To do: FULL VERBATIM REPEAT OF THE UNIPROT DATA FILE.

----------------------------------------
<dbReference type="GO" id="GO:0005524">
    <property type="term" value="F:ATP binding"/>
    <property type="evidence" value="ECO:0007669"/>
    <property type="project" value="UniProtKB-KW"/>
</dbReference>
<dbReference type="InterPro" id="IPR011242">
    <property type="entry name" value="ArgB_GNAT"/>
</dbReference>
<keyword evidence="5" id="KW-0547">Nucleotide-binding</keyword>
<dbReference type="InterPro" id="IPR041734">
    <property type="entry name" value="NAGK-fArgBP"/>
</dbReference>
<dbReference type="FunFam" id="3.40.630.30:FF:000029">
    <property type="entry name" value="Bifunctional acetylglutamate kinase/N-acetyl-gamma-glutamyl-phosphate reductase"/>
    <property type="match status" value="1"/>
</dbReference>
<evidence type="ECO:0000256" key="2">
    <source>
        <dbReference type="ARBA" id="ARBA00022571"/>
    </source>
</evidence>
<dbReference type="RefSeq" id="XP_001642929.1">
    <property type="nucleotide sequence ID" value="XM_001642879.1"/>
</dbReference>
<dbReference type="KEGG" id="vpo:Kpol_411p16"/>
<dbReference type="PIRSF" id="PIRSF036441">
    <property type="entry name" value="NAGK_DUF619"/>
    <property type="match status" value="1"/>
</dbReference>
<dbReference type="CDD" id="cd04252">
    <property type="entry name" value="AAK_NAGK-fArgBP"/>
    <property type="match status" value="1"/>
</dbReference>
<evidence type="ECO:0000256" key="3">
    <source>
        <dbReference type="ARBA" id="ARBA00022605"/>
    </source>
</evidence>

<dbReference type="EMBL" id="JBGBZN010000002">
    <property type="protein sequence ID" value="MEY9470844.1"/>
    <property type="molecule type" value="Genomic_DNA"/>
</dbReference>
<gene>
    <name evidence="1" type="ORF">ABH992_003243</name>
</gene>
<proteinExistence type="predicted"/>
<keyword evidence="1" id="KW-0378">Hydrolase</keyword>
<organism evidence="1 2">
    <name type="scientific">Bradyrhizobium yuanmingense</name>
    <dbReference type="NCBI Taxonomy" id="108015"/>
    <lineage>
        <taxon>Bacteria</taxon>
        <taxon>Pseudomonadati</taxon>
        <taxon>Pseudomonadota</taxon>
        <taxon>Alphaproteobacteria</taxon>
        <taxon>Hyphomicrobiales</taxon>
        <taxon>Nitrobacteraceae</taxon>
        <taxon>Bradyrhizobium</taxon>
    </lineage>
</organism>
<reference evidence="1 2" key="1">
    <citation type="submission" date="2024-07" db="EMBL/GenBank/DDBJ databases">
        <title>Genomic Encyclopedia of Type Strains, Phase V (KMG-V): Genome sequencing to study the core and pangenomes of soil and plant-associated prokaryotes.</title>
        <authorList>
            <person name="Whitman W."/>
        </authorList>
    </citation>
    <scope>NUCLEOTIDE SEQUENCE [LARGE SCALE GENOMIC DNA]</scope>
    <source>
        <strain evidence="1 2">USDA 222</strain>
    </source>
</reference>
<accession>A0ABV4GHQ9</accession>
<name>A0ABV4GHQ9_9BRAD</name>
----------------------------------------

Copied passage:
<dbReference type="GO" id="GO:0005524">
    <property type="term" value="F:ATP binding"/>
    <property type="evidence" value="ECO:0007669"/>
    <property type="project" value="UniProtKB-KW"/>
</dbReference>
<dbReference type="InterPro" id="IPR011242">
    <property type="entry name" value="ArgB_GNAT"/>
</dbReference>
<keyword evidence="5" id="KW-0547">Nucleotide-binding</keyword>
<dbReference type="InterPro" id="IPR041734">
    <property type="entry name" value="NAGK-fArgBP"/>
</dbReference>
<dbReference type="FunFam" id="3.40.630.30:FF:000029">
    <property type="entry name" value="Bifunctional acetylglutamate kinase/N-acetyl-gamma-glutamyl-phosphate reductase"/>
    <property type="match status" value="1"/>
</dbReference>
<evidence type="ECO:0000256" key="2">
    <source>
        <dbReference type="ARBA" id="ARBA00022571"/>
    </source>
</evidence>
<dbReference type="RefSeq" id="XP_001642929.1">
    <property type="nucleotide sequence ID" value="XM_001642879.1"/>
</dbReference>
<dbReference type="KEGG" id="vpo:Kpol_411p16"/>
<dbReference type="PIRSF" id="PIRSF036441">
    <property type="entry name" value="NAGK_DUF619"/>
    <property type="match status" value="1"/>
</dbReference>
<dbReference type="CDD" id="cd04252">
    <property type="entry name" value="AAK_NAGK-fArgBP"/>
    <property type="match status" value="1"/>
</dbReference>
<evidence type="ECO:0000256" key="3">
    <source>
        <dbReference type="ARBA" id="ARBA00022605"/>
    </source>
</evidence>

<dbReference type="EMBL" id="JBGBZN010000002">
    <property type="protein sequence ID" value="MEY9470844.1"/>
    <property type="molecule type" value="Genomic_DNA"/>
</dbReference>
<gene>
    <name evidence="1" type="ORF">ABH992_003243</name>
</gene>
<proteinExistence type="predicted"/>
<keyword evidence="1" id="KW-0378">Hydrolase</keyword>
<organism evidence="1 2">
    <name type="scientific">Bradyrhizobium yuanmingense</name>
    <dbReference type="NCBI Taxonomy" id="108015"/>
    <lineage>
        <taxon>Bacteria</taxon>
        <taxon>Pseudomonadati</taxon>
        <taxon>Pseudomonadota</taxon>
        <taxon>Alphaproteobacteria</taxon>
        <taxon>Hyphomicrobiales</taxon>
        <taxon>Nitrobacteraceae</taxon>
        <taxon>Bradyrhizobium</taxon>
    </lineage>
</organism>
<reference evidence="1 2" key="1">
    <citation type="submission" date="2024-07" db="EMBL/GenBank/DDBJ databases">
        <title>Genomic Encyclopedia of Type Strains, Phase V (KMG-V): Genome sequencing to study the core and pangenomes of soil and plant-associated prokaryotes.</title>
        <authorList>
            <person name="Whitman W."/>
        </authorList>
    </citation>
    <scope>NUCLEOTIDE SEQUENCE [LARGE SCALE GENOMIC DNA]</scope>
    <source>
        <strain evidence="1 2">USDA 222</strain>
    </source>
</reference>
<accession>A0ABV4GHQ9</accession>
<name>A0ABV4GHQ9_9BRAD</name>